Santa: I think there are four main things that make me trustworthy. First, it’s because I’m able. There’s a lot of moving pieces to this Santa gig, and I’ve had to develop the skills necessary to perform the job. I’ve mastered logistics, organization, sleigh-driving, reindeer development, elf management, toy production, and a host of other things. People trust me because they believe I know my stuff. And I do!

Me: No one knows santa-ing more than you, that’s for sure! What else makes you trustworthy?

Santa: A second aspect of my trustworthiness is that I’m believable. If I’m going to judge which children have been naughty and which have been nice, then I have to be above reproach myself. Nothing is more important to me than acting with integrity. I say what I mean, and I mean what I say. I’m honest, stick to my values, and walk the talk.

Me: I couldn’t agree more, Santa. When I think of you, I have full confidence that you will always do the right thing. No one ever questions your judgment because you’ve been so consistent and steady in your behavior. You said there were four things that make you trustworthy. What are the other two?

Santa: The third factor that makes me trustworthy is that I’m connected with others through caring relationships. Children around the world know that I care about them deeply. I love all children, even the ones who find themselves on the naughty list (which between you and me, there are actually very few that ever appear on that list). All the elves at the North Pole know that I care about them as well. I make it a point to learn the first name and position of every elf on my team, and I frequently walk the shop floor to chat with them and connect on a personal level. It’s one of the most enjoyable aspects of my job.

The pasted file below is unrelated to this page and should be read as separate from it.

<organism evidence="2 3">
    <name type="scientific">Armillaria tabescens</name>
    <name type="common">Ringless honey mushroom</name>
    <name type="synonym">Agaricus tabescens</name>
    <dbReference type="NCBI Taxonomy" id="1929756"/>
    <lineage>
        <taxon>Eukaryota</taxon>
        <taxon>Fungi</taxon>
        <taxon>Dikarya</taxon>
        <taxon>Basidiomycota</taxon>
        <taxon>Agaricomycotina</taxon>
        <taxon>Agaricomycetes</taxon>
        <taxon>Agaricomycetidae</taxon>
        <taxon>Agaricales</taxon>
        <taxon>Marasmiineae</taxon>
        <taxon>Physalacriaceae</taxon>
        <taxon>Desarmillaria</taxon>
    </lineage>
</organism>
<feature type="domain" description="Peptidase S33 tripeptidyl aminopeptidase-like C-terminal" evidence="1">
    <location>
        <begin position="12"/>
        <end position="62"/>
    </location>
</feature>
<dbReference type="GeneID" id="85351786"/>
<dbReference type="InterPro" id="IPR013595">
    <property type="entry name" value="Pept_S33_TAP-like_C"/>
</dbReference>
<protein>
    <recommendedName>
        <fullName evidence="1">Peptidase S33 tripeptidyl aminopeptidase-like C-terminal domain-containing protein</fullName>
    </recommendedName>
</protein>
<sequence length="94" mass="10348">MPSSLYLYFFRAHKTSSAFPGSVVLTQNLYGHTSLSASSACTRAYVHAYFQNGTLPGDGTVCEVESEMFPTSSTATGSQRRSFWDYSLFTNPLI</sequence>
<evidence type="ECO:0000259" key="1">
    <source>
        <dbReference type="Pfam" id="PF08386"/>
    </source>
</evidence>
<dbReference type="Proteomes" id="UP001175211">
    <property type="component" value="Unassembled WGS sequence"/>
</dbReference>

Me: The love you have for the children of the world is evidenced by the joy you personify and the joy you give to others. What’s the fourth element of trustworthiness?

Santa: The fourth element that makes me trustworthy is that I’m dependable. Above all, I’m counted on to deliver presents around the world on Christmas Eve. A R O U N D  T H E  W O R L D (Santa says in a slow, drawn out manner). Can you recall a Christmas where I haven’t delivered? No, you can’t. All the children are depending on me and I’d never let them down. If I say I’m going to do something, by golly, I do it!